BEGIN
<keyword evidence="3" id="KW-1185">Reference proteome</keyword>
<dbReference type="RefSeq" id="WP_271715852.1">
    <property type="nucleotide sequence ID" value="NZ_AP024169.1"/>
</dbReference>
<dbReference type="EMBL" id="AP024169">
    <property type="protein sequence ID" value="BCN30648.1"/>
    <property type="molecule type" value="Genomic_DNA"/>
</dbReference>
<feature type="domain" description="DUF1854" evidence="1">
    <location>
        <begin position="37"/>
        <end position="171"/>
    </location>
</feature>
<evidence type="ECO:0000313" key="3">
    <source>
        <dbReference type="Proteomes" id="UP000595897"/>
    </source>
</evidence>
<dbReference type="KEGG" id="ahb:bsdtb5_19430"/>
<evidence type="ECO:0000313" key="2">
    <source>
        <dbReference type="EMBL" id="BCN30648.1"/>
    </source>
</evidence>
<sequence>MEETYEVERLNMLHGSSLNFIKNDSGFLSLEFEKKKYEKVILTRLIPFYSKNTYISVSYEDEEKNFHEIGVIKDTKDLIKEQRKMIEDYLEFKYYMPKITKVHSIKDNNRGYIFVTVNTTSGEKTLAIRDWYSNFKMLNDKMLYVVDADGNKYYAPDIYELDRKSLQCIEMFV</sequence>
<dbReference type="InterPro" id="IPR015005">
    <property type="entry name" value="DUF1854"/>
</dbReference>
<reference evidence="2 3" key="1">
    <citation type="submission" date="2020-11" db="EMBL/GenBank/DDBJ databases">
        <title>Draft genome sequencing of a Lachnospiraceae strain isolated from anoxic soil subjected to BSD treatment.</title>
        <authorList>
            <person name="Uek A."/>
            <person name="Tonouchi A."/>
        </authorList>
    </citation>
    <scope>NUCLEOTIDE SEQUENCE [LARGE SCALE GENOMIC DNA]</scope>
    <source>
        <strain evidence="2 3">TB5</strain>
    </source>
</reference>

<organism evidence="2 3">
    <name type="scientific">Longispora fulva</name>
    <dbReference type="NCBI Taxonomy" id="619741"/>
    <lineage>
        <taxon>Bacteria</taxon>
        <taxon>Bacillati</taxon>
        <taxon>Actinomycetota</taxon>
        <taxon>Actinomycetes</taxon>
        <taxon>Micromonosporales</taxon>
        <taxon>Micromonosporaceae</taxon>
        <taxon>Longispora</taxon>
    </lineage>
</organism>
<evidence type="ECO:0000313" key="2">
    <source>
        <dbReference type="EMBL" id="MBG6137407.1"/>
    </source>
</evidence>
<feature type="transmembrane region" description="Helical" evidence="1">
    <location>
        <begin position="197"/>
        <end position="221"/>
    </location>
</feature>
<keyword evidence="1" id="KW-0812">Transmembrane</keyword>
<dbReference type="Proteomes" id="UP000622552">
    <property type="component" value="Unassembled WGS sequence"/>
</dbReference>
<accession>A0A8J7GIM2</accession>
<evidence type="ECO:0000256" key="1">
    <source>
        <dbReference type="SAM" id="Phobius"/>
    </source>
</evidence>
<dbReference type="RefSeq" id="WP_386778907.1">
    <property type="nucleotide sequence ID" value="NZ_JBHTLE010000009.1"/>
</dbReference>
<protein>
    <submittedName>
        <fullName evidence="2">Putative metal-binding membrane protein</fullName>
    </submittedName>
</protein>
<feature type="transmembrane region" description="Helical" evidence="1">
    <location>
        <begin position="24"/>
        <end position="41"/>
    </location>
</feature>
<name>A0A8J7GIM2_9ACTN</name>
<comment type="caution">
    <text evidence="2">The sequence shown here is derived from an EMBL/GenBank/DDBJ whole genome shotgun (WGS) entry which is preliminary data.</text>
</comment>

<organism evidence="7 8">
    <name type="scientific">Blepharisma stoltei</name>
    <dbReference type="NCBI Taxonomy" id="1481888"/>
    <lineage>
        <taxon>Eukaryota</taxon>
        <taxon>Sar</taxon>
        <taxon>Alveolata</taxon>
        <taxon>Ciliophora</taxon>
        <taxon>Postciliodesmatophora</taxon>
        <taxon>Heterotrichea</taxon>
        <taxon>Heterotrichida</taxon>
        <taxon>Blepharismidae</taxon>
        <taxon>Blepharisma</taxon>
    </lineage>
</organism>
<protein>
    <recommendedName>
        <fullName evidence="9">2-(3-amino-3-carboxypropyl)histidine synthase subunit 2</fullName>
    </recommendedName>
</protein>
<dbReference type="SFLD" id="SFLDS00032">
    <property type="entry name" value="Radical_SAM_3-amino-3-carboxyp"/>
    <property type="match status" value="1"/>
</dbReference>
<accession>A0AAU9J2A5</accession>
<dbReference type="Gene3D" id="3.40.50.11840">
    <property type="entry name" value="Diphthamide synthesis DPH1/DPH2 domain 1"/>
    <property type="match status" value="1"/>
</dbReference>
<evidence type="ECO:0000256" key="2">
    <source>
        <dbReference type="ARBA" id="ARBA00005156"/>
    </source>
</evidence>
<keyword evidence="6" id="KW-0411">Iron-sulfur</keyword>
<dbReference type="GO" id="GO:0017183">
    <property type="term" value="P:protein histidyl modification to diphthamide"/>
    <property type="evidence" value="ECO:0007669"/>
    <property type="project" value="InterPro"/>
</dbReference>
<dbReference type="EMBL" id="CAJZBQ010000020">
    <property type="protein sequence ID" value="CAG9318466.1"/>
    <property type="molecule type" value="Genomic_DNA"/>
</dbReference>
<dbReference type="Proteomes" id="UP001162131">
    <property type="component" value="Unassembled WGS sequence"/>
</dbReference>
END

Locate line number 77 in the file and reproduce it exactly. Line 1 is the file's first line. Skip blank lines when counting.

<dbReference type="RefSeq" id="WP_386778907.1">